A trusted recruiter can make the process of finding a job exponentially easier
It's a numbers game. Obviously, when trying to find a job, two heads (or sometimes more) are better than one. Finding a job is hard enough. Added to this disheartening and sometimes confusing process are the many options when it comes to working with a recruiter. But these 3 simple steps can help you differentiate between those with solely commissions on their mind versus those that can be a trusted and valuable resource.
1. Industry Specific
Many job recruiters specialize in specific industries. Whether you are looking for a job in the field of medicine, accounting, or engineering, chances are there is a recruiter that specializes in your desired field. Seeking out these professionals will focus your search and eliminate wasted time.
2. Trust Your Recruiter
If possible, work with a recruiter that you know personally or has been referred to you by a trusted resource. Because recruiters are paid on commissions of the people that they help find employment, less virtuous recruiters are more concerned with filling a position and filling their pockets, as opposed to marrying an employer and employee in a mutually beneficial scenario. One way to tell if your recruiter can be trusted is whether they take the time to get to know you and to teach you about the job search process. If your recruiter meets with you personally, learns about you and your employment desires, and shows you all the networking and job search tools available to you, you are most likely dealing with a professional with integrity. If your recruiter is constantly emailing or leaving voicemails with leads to jobs that you have made known that you aren't interested in, or encourages you to take an interview you do not desire to take, beware.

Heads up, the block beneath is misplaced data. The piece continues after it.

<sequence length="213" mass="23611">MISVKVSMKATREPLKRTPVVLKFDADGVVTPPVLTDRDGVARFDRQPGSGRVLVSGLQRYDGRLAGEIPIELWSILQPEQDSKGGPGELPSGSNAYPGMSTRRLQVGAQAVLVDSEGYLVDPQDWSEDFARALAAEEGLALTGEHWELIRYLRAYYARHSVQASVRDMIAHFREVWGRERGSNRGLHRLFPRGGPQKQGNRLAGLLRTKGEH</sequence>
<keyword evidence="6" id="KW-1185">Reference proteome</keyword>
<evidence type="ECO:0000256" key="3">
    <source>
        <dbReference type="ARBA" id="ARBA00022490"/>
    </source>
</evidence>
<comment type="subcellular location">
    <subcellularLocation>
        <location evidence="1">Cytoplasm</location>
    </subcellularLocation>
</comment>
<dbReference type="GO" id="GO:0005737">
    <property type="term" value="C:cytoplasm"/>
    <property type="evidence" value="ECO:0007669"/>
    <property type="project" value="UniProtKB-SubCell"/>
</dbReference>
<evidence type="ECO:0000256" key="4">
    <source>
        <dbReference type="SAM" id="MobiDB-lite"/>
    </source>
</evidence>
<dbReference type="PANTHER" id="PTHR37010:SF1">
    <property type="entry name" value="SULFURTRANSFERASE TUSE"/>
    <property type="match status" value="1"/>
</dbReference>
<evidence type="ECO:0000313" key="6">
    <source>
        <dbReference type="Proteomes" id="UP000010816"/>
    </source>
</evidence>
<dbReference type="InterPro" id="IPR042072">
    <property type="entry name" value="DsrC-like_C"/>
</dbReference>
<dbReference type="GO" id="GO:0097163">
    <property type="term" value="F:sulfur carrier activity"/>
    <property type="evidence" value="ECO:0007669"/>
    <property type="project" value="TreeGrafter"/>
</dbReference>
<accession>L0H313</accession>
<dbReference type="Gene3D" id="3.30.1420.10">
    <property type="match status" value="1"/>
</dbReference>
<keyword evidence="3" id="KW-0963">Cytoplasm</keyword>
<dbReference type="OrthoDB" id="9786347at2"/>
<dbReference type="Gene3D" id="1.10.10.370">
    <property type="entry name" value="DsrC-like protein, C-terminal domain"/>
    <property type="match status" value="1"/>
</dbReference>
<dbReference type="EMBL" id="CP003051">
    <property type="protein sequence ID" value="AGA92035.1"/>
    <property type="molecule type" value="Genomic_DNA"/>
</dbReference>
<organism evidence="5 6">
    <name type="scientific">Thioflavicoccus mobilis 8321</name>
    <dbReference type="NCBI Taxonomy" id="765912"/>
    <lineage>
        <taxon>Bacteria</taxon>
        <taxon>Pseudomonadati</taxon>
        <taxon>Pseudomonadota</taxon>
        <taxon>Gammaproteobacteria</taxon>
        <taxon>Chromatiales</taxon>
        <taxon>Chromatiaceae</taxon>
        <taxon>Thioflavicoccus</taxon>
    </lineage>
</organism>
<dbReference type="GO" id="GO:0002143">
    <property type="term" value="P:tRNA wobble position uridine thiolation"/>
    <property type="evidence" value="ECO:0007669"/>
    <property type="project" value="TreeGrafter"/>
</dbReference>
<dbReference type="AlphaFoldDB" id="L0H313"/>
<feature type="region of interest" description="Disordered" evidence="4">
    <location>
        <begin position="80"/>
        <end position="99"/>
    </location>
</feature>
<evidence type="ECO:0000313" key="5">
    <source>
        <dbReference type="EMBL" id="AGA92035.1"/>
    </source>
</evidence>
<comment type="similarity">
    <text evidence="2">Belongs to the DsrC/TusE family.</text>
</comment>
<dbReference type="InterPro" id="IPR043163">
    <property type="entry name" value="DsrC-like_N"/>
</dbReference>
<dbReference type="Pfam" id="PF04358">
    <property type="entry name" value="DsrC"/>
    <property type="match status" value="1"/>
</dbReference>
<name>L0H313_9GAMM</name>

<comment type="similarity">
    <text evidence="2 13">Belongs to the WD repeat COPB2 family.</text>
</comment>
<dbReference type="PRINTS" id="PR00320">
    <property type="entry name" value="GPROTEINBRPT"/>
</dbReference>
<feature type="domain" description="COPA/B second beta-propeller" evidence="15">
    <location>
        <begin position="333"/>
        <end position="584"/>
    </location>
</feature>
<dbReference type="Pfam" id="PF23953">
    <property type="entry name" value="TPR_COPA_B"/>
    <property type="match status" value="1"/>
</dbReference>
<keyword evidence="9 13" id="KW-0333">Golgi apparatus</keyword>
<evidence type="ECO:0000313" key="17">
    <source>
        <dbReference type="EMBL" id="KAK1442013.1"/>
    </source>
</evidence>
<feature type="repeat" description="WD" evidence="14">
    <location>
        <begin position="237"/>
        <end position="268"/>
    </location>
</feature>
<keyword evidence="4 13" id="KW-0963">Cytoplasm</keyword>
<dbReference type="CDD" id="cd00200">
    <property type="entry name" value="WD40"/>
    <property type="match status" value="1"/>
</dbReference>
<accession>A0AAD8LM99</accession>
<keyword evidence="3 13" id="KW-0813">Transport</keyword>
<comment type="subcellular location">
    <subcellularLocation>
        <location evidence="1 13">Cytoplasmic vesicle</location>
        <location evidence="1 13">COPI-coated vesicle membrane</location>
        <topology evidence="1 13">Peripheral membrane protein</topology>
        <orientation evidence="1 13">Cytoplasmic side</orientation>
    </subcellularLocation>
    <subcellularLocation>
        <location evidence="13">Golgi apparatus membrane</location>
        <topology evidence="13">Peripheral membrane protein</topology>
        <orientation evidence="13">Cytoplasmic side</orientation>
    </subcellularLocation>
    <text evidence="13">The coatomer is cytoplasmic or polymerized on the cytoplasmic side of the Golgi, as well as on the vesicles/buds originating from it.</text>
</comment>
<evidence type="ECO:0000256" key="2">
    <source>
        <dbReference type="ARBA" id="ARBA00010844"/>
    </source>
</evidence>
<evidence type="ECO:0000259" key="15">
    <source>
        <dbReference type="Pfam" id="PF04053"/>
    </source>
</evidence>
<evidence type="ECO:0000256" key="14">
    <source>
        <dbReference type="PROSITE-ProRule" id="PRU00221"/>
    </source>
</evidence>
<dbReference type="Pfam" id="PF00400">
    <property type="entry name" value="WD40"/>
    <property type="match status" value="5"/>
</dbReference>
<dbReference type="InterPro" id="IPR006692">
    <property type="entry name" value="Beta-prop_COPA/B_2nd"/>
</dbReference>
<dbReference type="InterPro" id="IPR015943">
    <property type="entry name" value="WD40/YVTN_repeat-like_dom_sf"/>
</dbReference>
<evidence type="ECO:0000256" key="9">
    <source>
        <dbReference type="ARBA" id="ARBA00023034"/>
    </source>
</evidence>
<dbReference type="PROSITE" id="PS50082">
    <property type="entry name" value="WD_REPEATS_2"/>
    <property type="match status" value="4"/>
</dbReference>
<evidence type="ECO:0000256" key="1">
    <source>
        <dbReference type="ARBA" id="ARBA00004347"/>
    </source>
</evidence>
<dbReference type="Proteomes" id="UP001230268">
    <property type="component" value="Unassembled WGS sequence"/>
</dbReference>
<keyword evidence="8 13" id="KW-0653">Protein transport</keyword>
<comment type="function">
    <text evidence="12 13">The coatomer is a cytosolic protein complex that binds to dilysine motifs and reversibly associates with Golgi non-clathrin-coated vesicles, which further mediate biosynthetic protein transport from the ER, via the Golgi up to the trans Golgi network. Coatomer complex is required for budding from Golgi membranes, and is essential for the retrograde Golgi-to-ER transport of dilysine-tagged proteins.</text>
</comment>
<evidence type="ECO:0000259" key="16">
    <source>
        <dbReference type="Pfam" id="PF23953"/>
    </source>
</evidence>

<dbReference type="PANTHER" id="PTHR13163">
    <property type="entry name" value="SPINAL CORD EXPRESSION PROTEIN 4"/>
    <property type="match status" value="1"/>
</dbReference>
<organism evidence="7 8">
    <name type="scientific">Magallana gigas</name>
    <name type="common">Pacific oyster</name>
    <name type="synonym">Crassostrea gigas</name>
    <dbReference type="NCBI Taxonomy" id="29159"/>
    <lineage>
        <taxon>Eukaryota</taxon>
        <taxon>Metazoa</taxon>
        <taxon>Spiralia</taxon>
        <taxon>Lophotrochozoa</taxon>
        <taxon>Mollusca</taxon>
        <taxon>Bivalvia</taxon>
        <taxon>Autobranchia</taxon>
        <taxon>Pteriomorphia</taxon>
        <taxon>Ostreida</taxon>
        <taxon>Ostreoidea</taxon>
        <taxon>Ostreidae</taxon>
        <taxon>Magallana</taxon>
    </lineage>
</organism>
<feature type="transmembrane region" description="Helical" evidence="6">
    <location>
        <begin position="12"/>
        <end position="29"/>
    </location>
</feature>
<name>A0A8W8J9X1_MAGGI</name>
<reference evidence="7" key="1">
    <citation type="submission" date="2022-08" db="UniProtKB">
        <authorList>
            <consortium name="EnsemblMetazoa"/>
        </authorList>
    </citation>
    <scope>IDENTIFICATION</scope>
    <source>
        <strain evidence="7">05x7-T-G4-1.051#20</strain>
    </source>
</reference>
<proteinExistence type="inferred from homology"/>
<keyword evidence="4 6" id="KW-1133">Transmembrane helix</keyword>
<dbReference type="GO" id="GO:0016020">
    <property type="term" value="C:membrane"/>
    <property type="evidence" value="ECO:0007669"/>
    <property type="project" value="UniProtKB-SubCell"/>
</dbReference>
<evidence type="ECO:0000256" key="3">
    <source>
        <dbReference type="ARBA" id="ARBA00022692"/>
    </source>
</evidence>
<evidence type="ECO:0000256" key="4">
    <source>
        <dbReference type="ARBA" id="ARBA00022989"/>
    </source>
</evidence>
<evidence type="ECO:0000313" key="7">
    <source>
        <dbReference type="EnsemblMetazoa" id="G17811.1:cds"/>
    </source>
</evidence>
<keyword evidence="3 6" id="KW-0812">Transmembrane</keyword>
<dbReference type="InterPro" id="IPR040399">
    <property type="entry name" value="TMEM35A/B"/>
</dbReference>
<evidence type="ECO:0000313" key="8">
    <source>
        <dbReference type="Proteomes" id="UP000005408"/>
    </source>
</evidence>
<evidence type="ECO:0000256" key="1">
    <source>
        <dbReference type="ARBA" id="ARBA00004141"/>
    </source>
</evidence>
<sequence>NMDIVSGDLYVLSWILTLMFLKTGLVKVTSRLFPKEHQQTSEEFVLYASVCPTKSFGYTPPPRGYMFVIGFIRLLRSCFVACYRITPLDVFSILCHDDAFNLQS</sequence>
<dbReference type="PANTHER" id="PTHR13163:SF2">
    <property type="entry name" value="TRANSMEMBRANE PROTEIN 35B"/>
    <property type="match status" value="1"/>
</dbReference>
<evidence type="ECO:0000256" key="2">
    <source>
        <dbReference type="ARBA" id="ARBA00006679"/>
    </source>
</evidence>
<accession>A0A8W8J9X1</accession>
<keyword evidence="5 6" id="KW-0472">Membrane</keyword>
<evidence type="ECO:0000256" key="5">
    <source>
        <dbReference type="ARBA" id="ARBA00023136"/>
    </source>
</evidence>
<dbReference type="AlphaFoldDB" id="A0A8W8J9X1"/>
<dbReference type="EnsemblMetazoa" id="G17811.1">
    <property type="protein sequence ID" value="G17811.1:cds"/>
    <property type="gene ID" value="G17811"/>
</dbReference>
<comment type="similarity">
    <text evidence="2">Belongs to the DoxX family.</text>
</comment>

3. Take Their Advice
Once you feel comfortable that you are working with a recruiter whom you can trust, listen to what they have to say. This could be advice on revising your resume, updating an online job website profile, or even telling you to cut your hair (your band buddies might think your shoulder-length hair looks great, but the law firm you're applying at is most likely a little more conservative). Recruiters make money in the job-seeking industry; you do not. They are the experts, and if you seek their help, do your part and take their advice!
Next Steps: The Interview
While working with a recruiter can certainly help you cast a wider net in your quest to find a job, be cautious and choose who you work with wisely. Finding the right recruiter ensures that you aren't wasting time and effort running down rabbit trails that dead-end with you still seeking work. In the next article in the How To Find A Job series, we will focus on the most crucial and most intimidating part of the job search process: the interview. Check back periodically for more great articles on how to find a job.